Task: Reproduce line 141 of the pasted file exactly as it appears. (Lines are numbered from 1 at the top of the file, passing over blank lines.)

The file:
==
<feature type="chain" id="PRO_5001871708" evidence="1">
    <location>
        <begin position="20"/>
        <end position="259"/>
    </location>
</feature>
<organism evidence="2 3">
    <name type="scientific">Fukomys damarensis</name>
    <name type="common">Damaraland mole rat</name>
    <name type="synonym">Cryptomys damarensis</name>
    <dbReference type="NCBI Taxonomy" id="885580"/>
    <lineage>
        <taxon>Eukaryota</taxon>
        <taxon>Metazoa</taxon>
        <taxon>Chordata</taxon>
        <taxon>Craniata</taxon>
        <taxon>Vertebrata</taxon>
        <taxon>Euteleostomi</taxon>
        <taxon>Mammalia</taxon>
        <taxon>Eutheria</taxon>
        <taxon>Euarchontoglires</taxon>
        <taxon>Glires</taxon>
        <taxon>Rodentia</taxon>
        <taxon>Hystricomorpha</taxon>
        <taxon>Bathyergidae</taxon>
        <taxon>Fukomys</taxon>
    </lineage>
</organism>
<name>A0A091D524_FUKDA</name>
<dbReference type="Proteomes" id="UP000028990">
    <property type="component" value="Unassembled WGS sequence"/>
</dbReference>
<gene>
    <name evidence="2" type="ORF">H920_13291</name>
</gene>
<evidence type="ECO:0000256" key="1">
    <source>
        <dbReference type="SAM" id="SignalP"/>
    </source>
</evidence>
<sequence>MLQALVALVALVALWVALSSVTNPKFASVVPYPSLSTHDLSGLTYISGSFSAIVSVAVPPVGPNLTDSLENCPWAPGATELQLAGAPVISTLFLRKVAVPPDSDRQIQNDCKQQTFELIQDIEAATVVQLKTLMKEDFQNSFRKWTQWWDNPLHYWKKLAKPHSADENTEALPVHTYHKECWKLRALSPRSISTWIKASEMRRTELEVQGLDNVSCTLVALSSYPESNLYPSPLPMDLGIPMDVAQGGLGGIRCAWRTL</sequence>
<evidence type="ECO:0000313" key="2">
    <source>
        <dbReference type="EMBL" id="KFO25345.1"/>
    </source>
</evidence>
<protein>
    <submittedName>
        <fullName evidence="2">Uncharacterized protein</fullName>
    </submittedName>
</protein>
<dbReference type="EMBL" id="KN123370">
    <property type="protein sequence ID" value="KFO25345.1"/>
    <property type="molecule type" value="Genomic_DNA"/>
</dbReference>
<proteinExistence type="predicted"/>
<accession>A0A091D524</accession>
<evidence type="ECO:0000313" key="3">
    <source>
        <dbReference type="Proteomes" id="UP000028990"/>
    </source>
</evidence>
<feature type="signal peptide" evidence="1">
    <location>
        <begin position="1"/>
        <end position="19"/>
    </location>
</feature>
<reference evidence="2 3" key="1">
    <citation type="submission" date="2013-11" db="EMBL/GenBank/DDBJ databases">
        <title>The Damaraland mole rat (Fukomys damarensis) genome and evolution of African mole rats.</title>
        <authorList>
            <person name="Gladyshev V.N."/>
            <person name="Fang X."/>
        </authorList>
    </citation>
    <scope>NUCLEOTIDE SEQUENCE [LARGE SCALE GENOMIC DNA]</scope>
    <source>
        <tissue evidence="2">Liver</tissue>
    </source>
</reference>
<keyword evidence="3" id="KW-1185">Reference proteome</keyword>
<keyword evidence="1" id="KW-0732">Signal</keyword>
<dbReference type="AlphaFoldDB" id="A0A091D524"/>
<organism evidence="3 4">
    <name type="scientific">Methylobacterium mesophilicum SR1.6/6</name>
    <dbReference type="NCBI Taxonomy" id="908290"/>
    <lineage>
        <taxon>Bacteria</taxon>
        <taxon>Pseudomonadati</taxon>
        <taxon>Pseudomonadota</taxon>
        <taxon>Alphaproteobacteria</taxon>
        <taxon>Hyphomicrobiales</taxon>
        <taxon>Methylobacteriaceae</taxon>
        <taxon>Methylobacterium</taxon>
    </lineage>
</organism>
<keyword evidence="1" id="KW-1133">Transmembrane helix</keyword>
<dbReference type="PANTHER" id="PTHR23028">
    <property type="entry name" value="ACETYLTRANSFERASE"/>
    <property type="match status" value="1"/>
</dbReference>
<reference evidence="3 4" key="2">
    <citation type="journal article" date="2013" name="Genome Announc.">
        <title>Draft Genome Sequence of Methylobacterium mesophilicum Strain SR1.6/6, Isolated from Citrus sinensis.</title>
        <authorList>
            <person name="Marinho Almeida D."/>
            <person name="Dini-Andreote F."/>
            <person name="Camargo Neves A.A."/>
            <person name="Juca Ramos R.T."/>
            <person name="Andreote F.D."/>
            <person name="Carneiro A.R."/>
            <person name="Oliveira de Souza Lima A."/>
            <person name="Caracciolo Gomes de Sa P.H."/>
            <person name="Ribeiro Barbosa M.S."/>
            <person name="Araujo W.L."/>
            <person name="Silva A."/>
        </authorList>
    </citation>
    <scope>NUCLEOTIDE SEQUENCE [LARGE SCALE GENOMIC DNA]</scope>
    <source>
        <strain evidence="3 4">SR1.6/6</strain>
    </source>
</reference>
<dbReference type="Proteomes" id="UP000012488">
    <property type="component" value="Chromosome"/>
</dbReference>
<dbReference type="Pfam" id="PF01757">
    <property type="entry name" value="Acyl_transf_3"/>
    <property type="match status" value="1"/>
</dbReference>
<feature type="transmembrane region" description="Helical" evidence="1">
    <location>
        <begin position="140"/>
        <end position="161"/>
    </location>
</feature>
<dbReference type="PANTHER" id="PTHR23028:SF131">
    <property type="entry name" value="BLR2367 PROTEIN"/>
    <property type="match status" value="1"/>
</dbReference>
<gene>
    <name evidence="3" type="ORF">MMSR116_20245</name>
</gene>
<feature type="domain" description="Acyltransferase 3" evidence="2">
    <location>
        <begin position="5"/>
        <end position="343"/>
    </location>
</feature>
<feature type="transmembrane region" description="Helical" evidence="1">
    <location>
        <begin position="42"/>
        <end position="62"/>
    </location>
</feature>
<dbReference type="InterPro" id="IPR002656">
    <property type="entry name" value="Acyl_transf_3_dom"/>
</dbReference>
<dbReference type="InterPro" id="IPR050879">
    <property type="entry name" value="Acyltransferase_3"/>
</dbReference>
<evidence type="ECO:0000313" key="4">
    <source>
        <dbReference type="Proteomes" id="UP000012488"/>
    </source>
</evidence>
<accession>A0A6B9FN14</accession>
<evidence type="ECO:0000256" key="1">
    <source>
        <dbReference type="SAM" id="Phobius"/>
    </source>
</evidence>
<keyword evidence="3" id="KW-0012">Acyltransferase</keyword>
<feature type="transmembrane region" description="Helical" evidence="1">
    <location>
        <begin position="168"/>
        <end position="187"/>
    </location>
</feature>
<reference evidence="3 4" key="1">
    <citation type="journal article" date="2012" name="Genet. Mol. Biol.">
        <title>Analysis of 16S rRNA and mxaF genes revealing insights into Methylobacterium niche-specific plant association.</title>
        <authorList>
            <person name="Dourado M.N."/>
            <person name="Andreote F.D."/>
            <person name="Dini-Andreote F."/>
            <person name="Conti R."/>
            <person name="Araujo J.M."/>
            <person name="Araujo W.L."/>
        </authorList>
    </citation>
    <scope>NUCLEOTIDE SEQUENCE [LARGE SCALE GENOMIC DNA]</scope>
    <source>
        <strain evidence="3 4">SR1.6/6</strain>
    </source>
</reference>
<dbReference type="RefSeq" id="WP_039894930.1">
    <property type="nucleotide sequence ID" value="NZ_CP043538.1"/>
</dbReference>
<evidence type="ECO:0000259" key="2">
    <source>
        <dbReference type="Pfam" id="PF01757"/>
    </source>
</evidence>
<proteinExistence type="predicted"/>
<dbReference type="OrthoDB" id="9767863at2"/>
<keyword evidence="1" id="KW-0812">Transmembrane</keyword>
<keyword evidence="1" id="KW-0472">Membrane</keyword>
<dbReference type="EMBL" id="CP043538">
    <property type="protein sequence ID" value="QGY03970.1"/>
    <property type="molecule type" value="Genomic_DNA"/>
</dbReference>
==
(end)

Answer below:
</dbReference>